Bringing Dignity to Healthcare ; A Three-Year Study Spotlights Horrific Conditions in Mexico's Mental Institutions

Article excerpt

As a child, Socorro Torres was abandoned on the steps of a Mexican psychiatric hospital. For decades, she endured subhuman treatment there unimaginable in a world of expanding human rights.

When she came to Casa Dignidad - Dignity House - a Mexico City community care facility for the mentally disabled, she wore diapers, and couldn't open a door. Today, "she is a lady," Dignidad's administrators proudly note, caring for herself and participating in group activities.

Until two years ago, Martn Garca was in and out of state mental institutions, called "farms." He lacked clothing, proper hygiene, and was for the most part inactive.

But now Mr. Garca takes public transportation on his own every weekday to Dignidad's day program. The former draftsman is working in painting workshops, prepping for a play, and dreams of returning to his career.

Garca and Ms. Torres exemplify what mental health specialists have maintained for years: that small-scale, community-based care facilities are almost always more humane and produce much more encouraging results than large institutions for the mentally ill. But when it comes to Mexico's mentally disabled, the two are among the fortunate few.

In a report based on three years of visits and studies, a Washington-based human rights organization that focuses on the plight of the world's mentally disabled puts a spotlight on the horrific conditions facing most of the estimated 7,000 adults and children in Mexico's mental institutions. Issued here last week by Mental Disability Rights International (MDRI), the report has Mexican mental-health officials leaping to respond.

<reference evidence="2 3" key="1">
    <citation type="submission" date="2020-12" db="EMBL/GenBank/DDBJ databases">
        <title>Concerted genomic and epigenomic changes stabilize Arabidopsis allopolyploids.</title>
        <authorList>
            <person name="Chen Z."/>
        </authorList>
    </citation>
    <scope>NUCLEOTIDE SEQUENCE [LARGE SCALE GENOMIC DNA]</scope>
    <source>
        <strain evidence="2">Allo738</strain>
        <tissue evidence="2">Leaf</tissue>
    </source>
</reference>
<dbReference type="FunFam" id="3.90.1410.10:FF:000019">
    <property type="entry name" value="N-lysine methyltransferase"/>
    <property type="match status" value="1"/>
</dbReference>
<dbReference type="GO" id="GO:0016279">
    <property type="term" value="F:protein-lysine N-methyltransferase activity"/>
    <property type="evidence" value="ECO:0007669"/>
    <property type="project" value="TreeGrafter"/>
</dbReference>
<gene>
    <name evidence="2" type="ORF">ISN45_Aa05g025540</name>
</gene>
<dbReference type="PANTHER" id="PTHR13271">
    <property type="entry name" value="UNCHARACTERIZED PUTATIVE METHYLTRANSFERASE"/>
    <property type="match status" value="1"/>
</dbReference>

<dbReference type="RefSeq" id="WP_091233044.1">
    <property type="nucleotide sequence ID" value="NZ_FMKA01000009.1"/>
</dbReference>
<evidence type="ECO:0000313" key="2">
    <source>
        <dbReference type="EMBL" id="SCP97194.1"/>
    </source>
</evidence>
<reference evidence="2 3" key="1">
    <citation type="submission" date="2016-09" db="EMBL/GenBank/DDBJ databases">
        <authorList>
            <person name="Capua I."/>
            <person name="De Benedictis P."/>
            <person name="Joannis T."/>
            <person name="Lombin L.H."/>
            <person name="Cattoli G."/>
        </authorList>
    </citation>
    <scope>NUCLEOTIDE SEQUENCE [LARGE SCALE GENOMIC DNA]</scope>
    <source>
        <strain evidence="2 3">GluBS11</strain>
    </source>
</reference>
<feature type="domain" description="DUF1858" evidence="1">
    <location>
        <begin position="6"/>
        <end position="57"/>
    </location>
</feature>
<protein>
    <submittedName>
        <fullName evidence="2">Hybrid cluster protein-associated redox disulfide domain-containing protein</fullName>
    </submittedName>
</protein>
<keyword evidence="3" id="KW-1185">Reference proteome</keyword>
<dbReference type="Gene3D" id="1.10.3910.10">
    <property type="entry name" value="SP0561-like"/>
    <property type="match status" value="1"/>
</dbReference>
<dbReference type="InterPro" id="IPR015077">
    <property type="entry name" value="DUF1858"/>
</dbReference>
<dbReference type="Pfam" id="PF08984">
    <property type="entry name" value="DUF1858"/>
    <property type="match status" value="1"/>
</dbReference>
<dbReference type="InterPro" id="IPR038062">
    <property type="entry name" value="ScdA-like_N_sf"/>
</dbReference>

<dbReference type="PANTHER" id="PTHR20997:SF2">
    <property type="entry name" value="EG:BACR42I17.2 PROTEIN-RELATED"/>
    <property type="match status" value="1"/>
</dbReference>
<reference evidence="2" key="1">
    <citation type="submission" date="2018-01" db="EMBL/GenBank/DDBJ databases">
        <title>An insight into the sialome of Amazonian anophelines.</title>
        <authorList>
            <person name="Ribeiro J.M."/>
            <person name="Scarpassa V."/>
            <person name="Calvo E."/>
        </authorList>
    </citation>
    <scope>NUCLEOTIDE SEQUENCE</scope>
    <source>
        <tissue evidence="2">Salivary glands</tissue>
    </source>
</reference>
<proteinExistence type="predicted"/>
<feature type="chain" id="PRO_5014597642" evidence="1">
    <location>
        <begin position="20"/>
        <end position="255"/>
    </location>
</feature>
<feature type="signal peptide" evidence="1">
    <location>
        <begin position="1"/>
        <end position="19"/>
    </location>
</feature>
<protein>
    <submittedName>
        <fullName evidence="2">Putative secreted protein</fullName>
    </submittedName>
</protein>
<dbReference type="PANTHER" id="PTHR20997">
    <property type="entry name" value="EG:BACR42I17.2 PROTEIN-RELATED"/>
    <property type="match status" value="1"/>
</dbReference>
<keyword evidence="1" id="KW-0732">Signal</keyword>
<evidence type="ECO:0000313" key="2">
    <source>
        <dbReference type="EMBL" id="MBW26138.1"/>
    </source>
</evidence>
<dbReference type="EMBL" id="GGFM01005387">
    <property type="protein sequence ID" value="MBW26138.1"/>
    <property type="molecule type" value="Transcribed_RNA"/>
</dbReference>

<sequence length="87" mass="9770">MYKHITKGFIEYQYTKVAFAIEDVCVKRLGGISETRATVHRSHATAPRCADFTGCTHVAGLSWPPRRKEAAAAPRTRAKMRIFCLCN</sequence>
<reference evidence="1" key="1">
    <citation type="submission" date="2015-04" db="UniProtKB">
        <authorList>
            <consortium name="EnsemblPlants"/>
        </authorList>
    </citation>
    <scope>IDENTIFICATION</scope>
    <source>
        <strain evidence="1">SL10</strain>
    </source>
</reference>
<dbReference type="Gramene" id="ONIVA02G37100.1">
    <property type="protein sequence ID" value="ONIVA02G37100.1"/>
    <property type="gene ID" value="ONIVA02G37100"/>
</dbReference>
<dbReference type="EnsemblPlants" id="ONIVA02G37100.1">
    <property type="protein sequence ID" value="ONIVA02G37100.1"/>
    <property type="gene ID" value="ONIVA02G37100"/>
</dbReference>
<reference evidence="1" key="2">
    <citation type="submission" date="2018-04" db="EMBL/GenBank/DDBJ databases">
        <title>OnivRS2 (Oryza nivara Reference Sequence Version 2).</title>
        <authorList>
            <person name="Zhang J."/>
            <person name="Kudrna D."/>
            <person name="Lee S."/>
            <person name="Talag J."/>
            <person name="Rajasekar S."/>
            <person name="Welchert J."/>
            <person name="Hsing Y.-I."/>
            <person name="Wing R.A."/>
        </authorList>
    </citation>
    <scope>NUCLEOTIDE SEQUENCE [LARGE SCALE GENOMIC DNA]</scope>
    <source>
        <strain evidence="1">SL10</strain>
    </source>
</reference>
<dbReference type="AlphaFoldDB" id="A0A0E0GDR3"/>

"What I saw going on in Mexico is as bad as anything I've seen in the world," says Eric Rosenthal, MDRI's executive director who has been touring Mexican mental institutions - sometimes after sneaking in with video camera in hand - since 1996.

MDRI has completed similar reports on countries in Eastern Europe and South America. And, at a time when the human rights of so many groups from prisoners of conscience to Indians and sexual minorities are receiving expanded international attention, Mr. Rosenthal and his organization's broader goal is to see the mentally disabled brought out of their isolation and guaranteed the same basic universal rights.

"We've seen children abandoned in appalling conditions in Russia, people locked in cages in Hungary, and people forced to live in their own filth in Mexico," says Rosenthal. "But none of it gets the international response that equivalent human rights abuses in other settings would have got."

The MDRI report, which was presented to the Mexican government before its public release Feb. 17, concludes that the vast majority of Mexicans held in mental institutions could be better served in community care programs. To the untrained observer that might seem optimistic, after viewing Rosenthal's videos of institution patients tied to wheelchairs or shuffling aimlessly and barefoot through human waste.

But Mexican mental-health experts confirm MDRI's conclusions. "Eighty percent or more of the people in psychiatric hospitals are able to become self-sufficient," says Virginia Gonzlez Torres, director of the Mexican Foundation for the Rehabilitation of the Mentally Ill. …